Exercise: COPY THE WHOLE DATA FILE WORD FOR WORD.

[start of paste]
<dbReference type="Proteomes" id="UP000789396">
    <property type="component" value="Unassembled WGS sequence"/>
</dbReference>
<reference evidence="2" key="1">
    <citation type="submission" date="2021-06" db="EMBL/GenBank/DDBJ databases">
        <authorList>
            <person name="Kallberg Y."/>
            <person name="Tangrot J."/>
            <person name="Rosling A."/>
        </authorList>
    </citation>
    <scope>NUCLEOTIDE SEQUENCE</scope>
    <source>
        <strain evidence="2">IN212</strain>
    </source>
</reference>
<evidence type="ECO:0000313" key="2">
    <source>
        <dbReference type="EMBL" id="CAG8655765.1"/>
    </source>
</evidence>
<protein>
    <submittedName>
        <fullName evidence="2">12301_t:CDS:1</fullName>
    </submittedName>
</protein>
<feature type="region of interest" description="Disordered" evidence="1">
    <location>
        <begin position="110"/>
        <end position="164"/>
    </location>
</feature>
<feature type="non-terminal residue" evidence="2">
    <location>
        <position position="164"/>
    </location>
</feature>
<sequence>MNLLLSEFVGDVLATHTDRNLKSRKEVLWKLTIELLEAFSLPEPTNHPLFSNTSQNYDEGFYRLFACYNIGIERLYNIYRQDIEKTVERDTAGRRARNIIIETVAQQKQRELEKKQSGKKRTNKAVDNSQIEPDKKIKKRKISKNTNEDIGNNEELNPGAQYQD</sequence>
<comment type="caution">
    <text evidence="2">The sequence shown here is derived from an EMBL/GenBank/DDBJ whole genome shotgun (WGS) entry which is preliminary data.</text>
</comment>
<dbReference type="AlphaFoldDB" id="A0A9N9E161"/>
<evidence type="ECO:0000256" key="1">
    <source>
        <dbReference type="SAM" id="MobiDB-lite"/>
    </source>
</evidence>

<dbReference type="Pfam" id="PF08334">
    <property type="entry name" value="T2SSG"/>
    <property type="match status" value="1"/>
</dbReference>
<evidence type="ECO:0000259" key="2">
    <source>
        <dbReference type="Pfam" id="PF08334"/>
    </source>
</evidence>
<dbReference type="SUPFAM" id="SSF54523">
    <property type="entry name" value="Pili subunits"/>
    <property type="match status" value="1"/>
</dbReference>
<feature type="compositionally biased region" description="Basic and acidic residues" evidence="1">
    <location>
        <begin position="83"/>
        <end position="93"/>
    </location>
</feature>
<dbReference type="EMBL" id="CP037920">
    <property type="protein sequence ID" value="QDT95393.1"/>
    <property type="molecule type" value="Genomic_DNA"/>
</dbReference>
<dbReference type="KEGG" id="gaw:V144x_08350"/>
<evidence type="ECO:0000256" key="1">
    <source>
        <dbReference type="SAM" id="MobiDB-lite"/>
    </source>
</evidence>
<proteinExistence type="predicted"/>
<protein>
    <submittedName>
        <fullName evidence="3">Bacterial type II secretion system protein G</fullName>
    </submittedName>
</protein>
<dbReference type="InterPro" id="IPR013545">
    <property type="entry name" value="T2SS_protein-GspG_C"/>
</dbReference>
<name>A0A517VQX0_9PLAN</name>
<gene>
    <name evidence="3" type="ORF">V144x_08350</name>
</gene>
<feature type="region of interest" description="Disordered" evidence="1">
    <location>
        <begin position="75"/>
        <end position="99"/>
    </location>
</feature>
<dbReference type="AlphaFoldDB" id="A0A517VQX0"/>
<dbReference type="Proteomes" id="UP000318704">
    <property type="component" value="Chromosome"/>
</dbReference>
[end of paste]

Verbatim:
<dbReference type="Proteomes" id="UP000789396">
    <property type="component" value="Unassembled WGS sequence"/>
</dbReference>
<reference evidence="2" key="1">
    <citation type="submission" date="2021-06" db="EMBL/GenBank/DDBJ databases">
        <authorList>
            <person name="Kallberg Y."/>
            <person name="Tangrot J."/>
            <person name="Rosling A."/>
        </authorList>
    </citation>
    <scope>NUCLEOTIDE SEQUENCE</scope>
    <source>
        <strain evidence="2">IN212</strain>
    </source>
</reference>
<evidence type="ECO:0000313" key="2">
    <source>
        <dbReference type="EMBL" id="CAG8655765.1"/>
    </source>
</evidence>
<protein>
    <submittedName>
        <fullName evidence="2">12301_t:CDS:1</fullName>
    </submittedName>
</protein>
<feature type="region of interest" description="Disordered" evidence="1">
    <location>
        <begin position="110"/>
        <end position="164"/>
    </location>
</feature>
<feature type="non-terminal residue" evidence="2">
    <location>
        <position position="164"/>
    </location>
</feature>
<sequence>MNLLLSEFVGDVLATHTDRNLKSRKEVLWKLTIELLEAFSLPEPTNHPLFSNTSQNYDEGFYRLFACYNIGIERLYNIYRQDIEKTVERDTAGRRARNIIIETVAQQKQRELEKKQSGKKRTNKAVDNSQIEPDKKIKKRKISKNTNEDIGNNEELNPGAQYQD</sequence>
<comment type="caution">
    <text evidence="2">The sequence shown here is derived from an EMBL/GenBank/DDBJ whole genome shotgun (WGS) entry which is preliminary data.</text>
</comment>
<dbReference type="AlphaFoldDB" id="A0A9N9E161"/>
<evidence type="ECO:0000256" key="1">
    <source>
        <dbReference type="SAM" id="MobiDB-lite"/>
    </source>
</evidence>

<dbReference type="Pfam" id="PF08334">
    <property type="entry name" value="T2SSG"/>
    <property type="match status" value="1"/>
</dbReference>
<evidence type="ECO:0000259" key="2">
    <source>
        <dbReference type="Pfam" id="PF08334"/>
    </source>
</evidence>
<dbReference type="SUPFAM" id="SSF54523">
    <property type="entry name" value="Pili subunits"/>
    <property type="match status" value="1"/>
</dbReference>
<feature type="compositionally biased region" description="Basic and acidic residues" evidence="1">
    <location>
        <begin position="83"/>
        <end position="93"/>
    </location>
</feature>
<dbReference type="EMBL" id="CP037920">
    <property type="protein sequence ID" value="QDT95393.1"/>
    <property type="molecule type" value="Genomic_DNA"/>
</dbReference>
<dbReference type="KEGG" id="gaw:V144x_08350"/>
<evidence type="ECO:0000256" key="1">
    <source>
        <dbReference type="SAM" id="MobiDB-lite"/>
    </source>
</evidence>
<proteinExistence type="predicted"/>
<protein>
    <submittedName>
        <fullName evidence="3">Bacterial type II secretion system protein G</fullName>
    </submittedName>
</protein>
<dbReference type="InterPro" id="IPR013545">
    <property type="entry name" value="T2SS_protein-GspG_C"/>
</dbReference>
<name>A0A517VQX0_9PLAN</name>
<gene>
    <name evidence="3" type="ORF">V144x_08350</name>
</gene>
<feature type="region of interest" description="Disordered" evidence="1">
    <location>
        <begin position="75"/>
        <end position="99"/>
    </location>
</feature>
<dbReference type="AlphaFoldDB" id="A0A517VQX0"/>
<dbReference type="Proteomes" id="UP000318704">
    <property type="component" value="Chromosome"/>
</dbReference>